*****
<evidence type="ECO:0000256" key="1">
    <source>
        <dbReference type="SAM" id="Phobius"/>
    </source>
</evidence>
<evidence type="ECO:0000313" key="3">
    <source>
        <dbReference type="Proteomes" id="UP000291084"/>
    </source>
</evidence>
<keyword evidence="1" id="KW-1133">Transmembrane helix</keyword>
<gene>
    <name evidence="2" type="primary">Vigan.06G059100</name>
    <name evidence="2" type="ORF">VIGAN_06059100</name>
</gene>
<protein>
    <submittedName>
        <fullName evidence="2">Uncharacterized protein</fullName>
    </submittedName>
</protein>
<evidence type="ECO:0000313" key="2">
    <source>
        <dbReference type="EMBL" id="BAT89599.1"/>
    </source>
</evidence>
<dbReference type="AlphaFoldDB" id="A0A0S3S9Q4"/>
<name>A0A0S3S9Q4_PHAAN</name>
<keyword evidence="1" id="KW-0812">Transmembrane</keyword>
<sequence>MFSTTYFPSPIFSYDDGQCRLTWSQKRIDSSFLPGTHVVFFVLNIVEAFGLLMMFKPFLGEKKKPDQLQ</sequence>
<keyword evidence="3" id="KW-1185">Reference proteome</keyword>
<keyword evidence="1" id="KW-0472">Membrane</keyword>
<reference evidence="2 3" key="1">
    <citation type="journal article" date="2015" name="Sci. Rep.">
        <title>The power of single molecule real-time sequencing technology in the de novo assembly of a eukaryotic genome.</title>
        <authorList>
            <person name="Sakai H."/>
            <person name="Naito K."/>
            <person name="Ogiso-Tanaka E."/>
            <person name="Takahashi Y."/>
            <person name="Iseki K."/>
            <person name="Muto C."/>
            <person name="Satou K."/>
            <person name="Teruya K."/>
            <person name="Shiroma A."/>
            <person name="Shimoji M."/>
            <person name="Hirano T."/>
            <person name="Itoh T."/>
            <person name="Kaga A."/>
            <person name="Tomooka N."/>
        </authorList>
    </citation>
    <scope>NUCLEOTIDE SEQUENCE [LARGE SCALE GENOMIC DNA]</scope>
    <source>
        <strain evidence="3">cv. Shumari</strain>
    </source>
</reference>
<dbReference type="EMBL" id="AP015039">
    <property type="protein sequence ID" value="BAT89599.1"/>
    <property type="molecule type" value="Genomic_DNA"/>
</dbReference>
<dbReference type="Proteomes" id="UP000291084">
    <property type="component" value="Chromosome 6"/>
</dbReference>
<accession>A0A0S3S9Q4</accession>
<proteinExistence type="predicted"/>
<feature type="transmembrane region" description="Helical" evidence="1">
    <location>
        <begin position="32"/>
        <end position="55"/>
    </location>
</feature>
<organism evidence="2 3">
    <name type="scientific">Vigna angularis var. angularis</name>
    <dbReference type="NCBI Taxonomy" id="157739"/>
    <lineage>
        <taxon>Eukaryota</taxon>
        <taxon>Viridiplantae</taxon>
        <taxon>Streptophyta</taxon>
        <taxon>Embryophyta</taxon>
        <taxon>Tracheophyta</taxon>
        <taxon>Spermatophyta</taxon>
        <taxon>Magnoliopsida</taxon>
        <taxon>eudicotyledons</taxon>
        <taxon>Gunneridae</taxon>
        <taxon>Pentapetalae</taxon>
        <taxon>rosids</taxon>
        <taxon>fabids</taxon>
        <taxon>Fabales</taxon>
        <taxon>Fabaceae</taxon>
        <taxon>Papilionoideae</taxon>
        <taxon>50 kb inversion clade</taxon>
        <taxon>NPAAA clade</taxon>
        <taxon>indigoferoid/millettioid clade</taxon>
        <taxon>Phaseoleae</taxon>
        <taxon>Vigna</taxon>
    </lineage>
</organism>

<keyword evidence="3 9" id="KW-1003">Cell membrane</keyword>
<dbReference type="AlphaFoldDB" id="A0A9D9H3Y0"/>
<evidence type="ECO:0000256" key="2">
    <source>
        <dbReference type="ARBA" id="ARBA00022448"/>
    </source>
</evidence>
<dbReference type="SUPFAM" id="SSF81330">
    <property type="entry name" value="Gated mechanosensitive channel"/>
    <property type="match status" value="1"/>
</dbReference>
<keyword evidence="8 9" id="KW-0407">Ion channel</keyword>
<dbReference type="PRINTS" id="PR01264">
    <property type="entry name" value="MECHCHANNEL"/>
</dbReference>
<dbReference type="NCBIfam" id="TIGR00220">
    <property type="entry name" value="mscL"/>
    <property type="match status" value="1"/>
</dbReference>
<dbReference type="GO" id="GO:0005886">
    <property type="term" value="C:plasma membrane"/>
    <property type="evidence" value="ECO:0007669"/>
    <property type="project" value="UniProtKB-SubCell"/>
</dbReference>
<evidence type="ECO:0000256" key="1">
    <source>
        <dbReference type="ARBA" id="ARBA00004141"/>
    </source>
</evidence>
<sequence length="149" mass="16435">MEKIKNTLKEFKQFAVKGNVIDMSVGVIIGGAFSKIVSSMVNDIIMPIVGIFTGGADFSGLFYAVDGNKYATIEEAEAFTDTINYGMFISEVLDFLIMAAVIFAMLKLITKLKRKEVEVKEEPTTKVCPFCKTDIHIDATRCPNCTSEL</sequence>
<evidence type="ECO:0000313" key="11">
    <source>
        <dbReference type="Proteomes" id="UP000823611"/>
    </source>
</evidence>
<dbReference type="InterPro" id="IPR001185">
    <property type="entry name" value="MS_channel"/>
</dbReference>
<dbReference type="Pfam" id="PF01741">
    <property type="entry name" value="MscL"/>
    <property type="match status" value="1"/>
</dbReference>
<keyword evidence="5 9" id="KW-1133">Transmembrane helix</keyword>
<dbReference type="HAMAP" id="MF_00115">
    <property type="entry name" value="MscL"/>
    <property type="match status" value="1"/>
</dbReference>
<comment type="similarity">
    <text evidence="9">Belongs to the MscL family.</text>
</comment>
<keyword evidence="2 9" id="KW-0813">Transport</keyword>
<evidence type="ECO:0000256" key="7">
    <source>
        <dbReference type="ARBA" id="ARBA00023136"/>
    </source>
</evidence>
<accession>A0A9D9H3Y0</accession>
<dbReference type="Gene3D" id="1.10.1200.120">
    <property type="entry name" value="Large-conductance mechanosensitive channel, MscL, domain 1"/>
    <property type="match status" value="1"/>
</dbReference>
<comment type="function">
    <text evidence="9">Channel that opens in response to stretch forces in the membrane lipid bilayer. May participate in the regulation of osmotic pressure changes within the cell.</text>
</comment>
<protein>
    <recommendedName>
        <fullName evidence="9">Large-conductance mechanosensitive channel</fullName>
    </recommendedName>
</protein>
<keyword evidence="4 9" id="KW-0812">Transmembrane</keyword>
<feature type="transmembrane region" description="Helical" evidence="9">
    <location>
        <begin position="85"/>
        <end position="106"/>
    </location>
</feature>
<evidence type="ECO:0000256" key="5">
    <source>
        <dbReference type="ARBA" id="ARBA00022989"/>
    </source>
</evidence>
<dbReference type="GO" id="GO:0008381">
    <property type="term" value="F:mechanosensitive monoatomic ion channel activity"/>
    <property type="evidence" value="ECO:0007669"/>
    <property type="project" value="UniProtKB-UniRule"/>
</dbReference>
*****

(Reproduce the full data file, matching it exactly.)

<evidence type="ECO:0000256" key="1">
    <source>
        <dbReference type="SAM" id="Phobius"/>
    </source>
</evidence>
<evidence type="ECO:0000313" key="3">
    <source>
        <dbReference type="Proteomes" id="UP000291084"/>
    </source>
</evidence>
<keyword evidence="1" id="KW-1133">Transmembrane helix</keyword>
<gene>
    <name evidence="2" type="primary">Vigan.06G059100</name>
    <name evidence="2" type="ORF">VIGAN_06059100</name>
</gene>
<protein>
    <submittedName>
        <fullName evidence="2">Uncharacterized protein</fullName>
    </submittedName>
</protein>
<evidence type="ECO:0000313" key="2">
    <source>
        <dbReference type="EMBL" id="BAT89599.1"/>
    </source>
</evidence>
<dbReference type="AlphaFoldDB" id="A0A0S3S9Q4"/>
<name>A0A0S3S9Q4_PHAAN</name>
<keyword evidence="1" id="KW-0812">Transmembrane</keyword>
<sequence>MFSTTYFPSPIFSYDDGQCRLTWSQKRIDSSFLPGTHVVFFVLNIVEAFGLLMMFKPFLGEKKKPDQLQ</sequence>
<keyword evidence="3" id="KW-1185">Reference proteome</keyword>
<keyword evidence="1" id="KW-0472">Membrane</keyword>
<reference evidence="2 3" key="1">
    <citation type="journal article" date="2015" name="Sci. Rep.">
        <title>The power of single molecule real-time sequencing technology in the de novo assembly of a eukaryotic genome.</title>
        <authorList>
            <person name="Sakai H."/>
            <person name="Naito K."/>
            <person name="Ogiso-Tanaka E."/>
            <person name="Takahashi Y."/>
            <person name="Iseki K."/>
            <person name="Muto C."/>
            <person name="Satou K."/>
            <person name="Teruya K."/>
            <person name="Shiroma A."/>
            <person name="Shimoji M."/>
            <person name="Hirano T."/>
            <person name="Itoh T."/>
            <person name="Kaga A."/>
            <person name="Tomooka N."/>
        </authorList>
    </citation>
    <scope>NUCLEOTIDE SEQUENCE [LARGE SCALE GENOMIC DNA]</scope>
    <source>
        <strain evidence="3">cv. Shumari</strain>
    </source>
</reference>
<dbReference type="EMBL" id="AP015039">
    <property type="protein sequence ID" value="BAT89599.1"/>
    <property type="molecule type" value="Genomic_DNA"/>
</dbReference>
<dbReference type="Proteomes" id="UP000291084">
    <property type="component" value="Chromosome 6"/>
</dbReference>
<accession>A0A0S3S9Q4</accession>
<proteinExistence type="predicted"/>
<feature type="transmembrane region" description="Helical" evidence="1">
    <location>
        <begin position="32"/>
        <end position="55"/>
    </location>
</feature>
<organism evidence="2 3">
    <name type="scientific">Vigna angularis var. angularis</name>
    <dbReference type="NCBI Taxonomy" id="157739"/>
    <lineage>
        <taxon>Eukaryota</taxon>
        <taxon>Viridiplantae</taxon>
        <taxon>Streptophyta</taxon>
        <taxon>Embryophyta</taxon>
        <taxon>Tracheophyta</taxon>
        <taxon>Spermatophyta</taxon>
        <taxon>Magnoliopsida</taxon>
        <taxon>eudicotyledons</taxon>
        <taxon>Gunneridae</taxon>
        <taxon>Pentapetalae</taxon>
        <taxon>rosids</taxon>
        <taxon>fabids</taxon>
        <taxon>Fabales</taxon>
        <taxon>Fabaceae</taxon>
        <taxon>Papilionoideae</taxon>
        <taxon>50 kb inversion clade</taxon>
        <taxon>NPAAA clade</taxon>
        <taxon>indigoferoid/millettioid clade</taxon>
        <taxon>Phaseoleae</taxon>
        <taxon>Vigna</taxon>
    </lineage>
</organism>

<keyword evidence="3 9" id="KW-1003">Cell membrane</keyword>
<dbReference type="AlphaFoldDB" id="A0A9D9H3Y0"/>
<evidence type="ECO:0000256" key="2">
    <source>
        <dbReference type="ARBA" id="ARBA00022448"/>
    </source>
</evidence>
<dbReference type="SUPFAM" id="SSF81330">
    <property type="entry name" value="Gated mechanosensitive channel"/>
    <property type="match status" value="1"/>
</dbReference>
<keyword evidence="8 9" id="KW-0407">Ion channel</keyword>
<dbReference type="PRINTS" id="PR01264">
    <property type="entry name" value="MECHCHANNEL"/>
</dbReference>
<dbReference type="NCBIfam" id="TIGR00220">
    <property type="entry name" value="mscL"/>
    <property type="match status" value="1"/>
</dbReference>
<dbReference type="GO" id="GO:0005886">
    <property type="term" value="C:plasma membrane"/>
    <property type="evidence" value="ECO:0007669"/>
    <property type="project" value="UniProtKB-SubCell"/>
</dbReference>
<evidence type="ECO:0000256" key="1">
    <source>
        <dbReference type="ARBA" id="ARBA00004141"/>
    </source>
</evidence>
<sequence length="149" mass="16435">MEKIKNTLKEFKQFAVKGNVIDMSVGVIIGGAFSKIVSSMVNDIIMPIVGIFTGGADFSGLFYAVDGNKYATIEEAEAFTDTINYGMFISEVLDFLIMAAVIFAMLKLITKLKRKEVEVKEEPTTKVCPFCKTDIHIDATRCPNCTSEL</sequence>
<evidence type="ECO:0000313" key="11">
    <source>
        <dbReference type="Proteomes" id="UP000823611"/>
    </source>
</evidence>
<dbReference type="InterPro" id="IPR001185">
    <property type="entry name" value="MS_channel"/>
</dbReference>
<dbReference type="Pfam" id="PF01741">
    <property type="entry name" value="MscL"/>
    <property type="match status" value="1"/>
</dbReference>
<keyword evidence="5 9" id="KW-1133">Transmembrane helix</keyword>
<dbReference type="HAMAP" id="MF_00115">
    <property type="entry name" value="MscL"/>
    <property type="match status" value="1"/>
</dbReference>
<comment type="similarity">
    <text evidence="9">Belongs to the MscL family.</text>
</comment>
<keyword evidence="2 9" id="KW-0813">Transport</keyword>
<evidence type="ECO:0000256" key="7">
    <source>
        <dbReference type="ARBA" id="ARBA00023136"/>
    </source>
</evidence>
<accession>A0A9D9H3Y0</accession>
<dbReference type="Gene3D" id="1.10.1200.120">
    <property type="entry name" value="Large-conductance mechanosensitive channel, MscL, domain 1"/>
    <property type="match status" value="1"/>
</dbReference>
<comment type="function">
    <text evidence="9">Channel that opens in response to stretch forces in the membrane lipid bilayer. May participate in the regulation of osmotic pressure changes within the cell.</text>
</comment>
<protein>
    <recommendedName>
        <fullName evidence="9">Large-conductance mechanosensitive channel</fullName>
    </recommendedName>
</protein>
<keyword evidence="4 9" id="KW-0812">Transmembrane</keyword>
<feature type="transmembrane region" description="Helical" evidence="9">
    <location>
        <begin position="85"/>
        <end position="106"/>
    </location>
</feature>
<evidence type="ECO:0000256" key="5">
    <source>
        <dbReference type="ARBA" id="ARBA00022989"/>
    </source>
</evidence>
<dbReference type="GO" id="GO:0008381">
    <property type="term" value="F:mechanosensitive monoatomic ion channel activity"/>
    <property type="evidence" value="ECO:0007669"/>
    <property type="project" value="UniProtKB-UniRule"/>
</dbReference>